Fabric dye is the colored substance that enable fibers and materials to be colored. It bonds chemically to the material that it is applied to. This makes fabric dyes different from pigments as pigments don’t chemically bond to the material that they color. Fabric dyes are easily soluble in water whereas pigments are insoluble.
To get a better understanding of what is fabric dye, we need to look at the different kinds of dyes, which are either natural or synthetic (artificial).
Natural Fabric Dye
Natural fabric dyes can be divided into 3: animal, plant or mineral dyes.
Natural fabric dyes are derived from plants, animals and invertebrates or minerals. The sources of natural dyes are roots, nuts, insects, flowers, berries, bark, leaves, wood and other biological sources such as fungi and linchens.
The majority of natural dyes that are used in the fashion industry today, are vegetable dyes that are derived from plant sources.
Without getting too technical about Latin names and the history of each, the natural fabric dyes that are mostly used in the fashion and textile industry are:
1. Animal derived dyes
Animal dyes are extracted from animal or invertebrate bodies.
- Carmine which is extracted from cochineal. Cochineal is a scale insect and red dye is obtained from it.
- Indian yellow is derived from the urine of cows or cattle.
- The lac insect provides red and violet dyes.
- Purple is derived from murex snails and in ancient times it was known as Tyrian purple. It was regarded as a luxury dyestuff as thousands of snails were needed and it was very labour intensive to extract the dye.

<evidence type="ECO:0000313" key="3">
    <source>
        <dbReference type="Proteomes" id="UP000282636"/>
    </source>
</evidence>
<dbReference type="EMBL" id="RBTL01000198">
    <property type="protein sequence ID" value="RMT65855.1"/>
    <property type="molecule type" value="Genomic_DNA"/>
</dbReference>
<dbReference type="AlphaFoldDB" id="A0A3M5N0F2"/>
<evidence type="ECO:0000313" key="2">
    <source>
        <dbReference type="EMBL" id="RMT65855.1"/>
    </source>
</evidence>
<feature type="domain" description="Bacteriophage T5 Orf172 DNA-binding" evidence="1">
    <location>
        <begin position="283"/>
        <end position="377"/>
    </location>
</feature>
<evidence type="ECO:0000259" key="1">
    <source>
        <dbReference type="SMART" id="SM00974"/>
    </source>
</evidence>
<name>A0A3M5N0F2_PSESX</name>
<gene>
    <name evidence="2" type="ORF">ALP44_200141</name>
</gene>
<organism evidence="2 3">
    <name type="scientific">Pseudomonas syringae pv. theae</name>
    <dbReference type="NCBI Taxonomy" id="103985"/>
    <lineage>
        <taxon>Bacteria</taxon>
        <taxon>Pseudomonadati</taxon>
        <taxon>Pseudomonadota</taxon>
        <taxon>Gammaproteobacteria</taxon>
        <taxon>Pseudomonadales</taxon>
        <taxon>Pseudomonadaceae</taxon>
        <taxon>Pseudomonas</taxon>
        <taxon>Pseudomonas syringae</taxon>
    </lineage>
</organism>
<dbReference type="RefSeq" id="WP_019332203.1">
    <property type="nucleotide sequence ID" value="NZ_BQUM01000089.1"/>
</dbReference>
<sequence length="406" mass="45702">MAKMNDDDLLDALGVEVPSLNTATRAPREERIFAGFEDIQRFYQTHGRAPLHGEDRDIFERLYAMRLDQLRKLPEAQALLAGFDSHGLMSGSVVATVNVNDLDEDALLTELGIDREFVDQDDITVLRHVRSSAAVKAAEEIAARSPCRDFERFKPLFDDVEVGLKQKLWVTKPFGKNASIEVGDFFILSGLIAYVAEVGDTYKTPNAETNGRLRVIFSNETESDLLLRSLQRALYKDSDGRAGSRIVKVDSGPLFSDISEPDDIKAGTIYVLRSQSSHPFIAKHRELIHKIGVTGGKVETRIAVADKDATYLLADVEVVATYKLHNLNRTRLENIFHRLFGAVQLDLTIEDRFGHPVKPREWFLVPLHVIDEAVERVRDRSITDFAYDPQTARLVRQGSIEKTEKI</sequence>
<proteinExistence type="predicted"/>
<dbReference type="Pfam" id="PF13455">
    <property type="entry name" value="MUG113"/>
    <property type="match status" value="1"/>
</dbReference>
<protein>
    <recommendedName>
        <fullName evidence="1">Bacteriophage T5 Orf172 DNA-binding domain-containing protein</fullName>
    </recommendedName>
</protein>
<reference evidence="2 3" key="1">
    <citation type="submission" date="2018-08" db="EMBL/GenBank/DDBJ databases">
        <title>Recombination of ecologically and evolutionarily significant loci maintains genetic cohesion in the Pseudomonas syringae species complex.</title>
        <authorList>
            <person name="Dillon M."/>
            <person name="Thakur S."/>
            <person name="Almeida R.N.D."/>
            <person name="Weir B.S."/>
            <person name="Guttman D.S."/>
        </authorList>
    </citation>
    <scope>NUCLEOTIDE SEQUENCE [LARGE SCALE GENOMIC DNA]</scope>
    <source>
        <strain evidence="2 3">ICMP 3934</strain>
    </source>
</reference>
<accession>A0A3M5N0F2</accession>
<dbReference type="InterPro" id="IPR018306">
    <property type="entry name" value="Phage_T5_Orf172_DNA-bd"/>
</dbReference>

- Crimson is produced from the dried bodies of the kermes insect. It was another ancient dye but the production died out when carmine was discovered as crimson kermes was about 12 times more epensive to produce.
- Sepia brown is obtained from cuttlefish and octopus.
2. Plant derived dyes
Plant or vegetable based dyes are extracted from the roots, stems, leaves, flowers and fruits of plants. Plant based dyes like indigo, saffron, wood and madder were commercially produced and became important in the trade between Europe and Asia.
- Himalayan rhubarb root yields yellow. It is a flowering herb which also has medicinal uses.
- Saffron is derived from the Crocus Sativus flower and produce a rich golden yellow hue to fabrics and dishes. It has been in use for more than three millennia as a dye, seasoning, fragrance and medicine. By weight, it is one of the most expensive spices in the world.
- Brown is derived from catechu or the Cutch tree. Catechu is an extract from acacia trees and can be used as a dye, tannin, food additive or an astringent.
- Gamboge tree resin yields a pigment that ranges from a deep saffron to a dark mustard yellow.
- Green, brown, dark brown, crimson and purple are all derived from Mangosteen peel. Mangosteen is an evergreen tropical tree with edible fruit and native to Southeast Asia.
- Blue is derived from the Indigofera plant and the deep indigo blue is extracted from the leaves.
- Kamala tree produces a red dye.
- Alizarin is extracted from the madder root and yields red, pink and orange.
- Yellow is derived from the Larkspur plant, which is a perennial flowering plant which is native to the Northern Hemisphere and the high mountains in tropical Africa.
- Weld herb is often classed as a common weed and yellow is derived from it.
- Curcumin (yellow) is extracted from turmeric.
- Teak Leaf produces crimson to maroon. Teak is a deciduous, tropical hardwood tree.
- Yellow, green and black is derived from the Myrobolan fruit, or otherwise known as Indian gooseberry. It is a deciduous tree and has edible fruit.
- Julans Nigra or Black Walnut seed is a deciduous tree grown for it’s wood and also the fruits namely walnuts. Brown and black are derived from the walnut tree and it is also a source of tannin.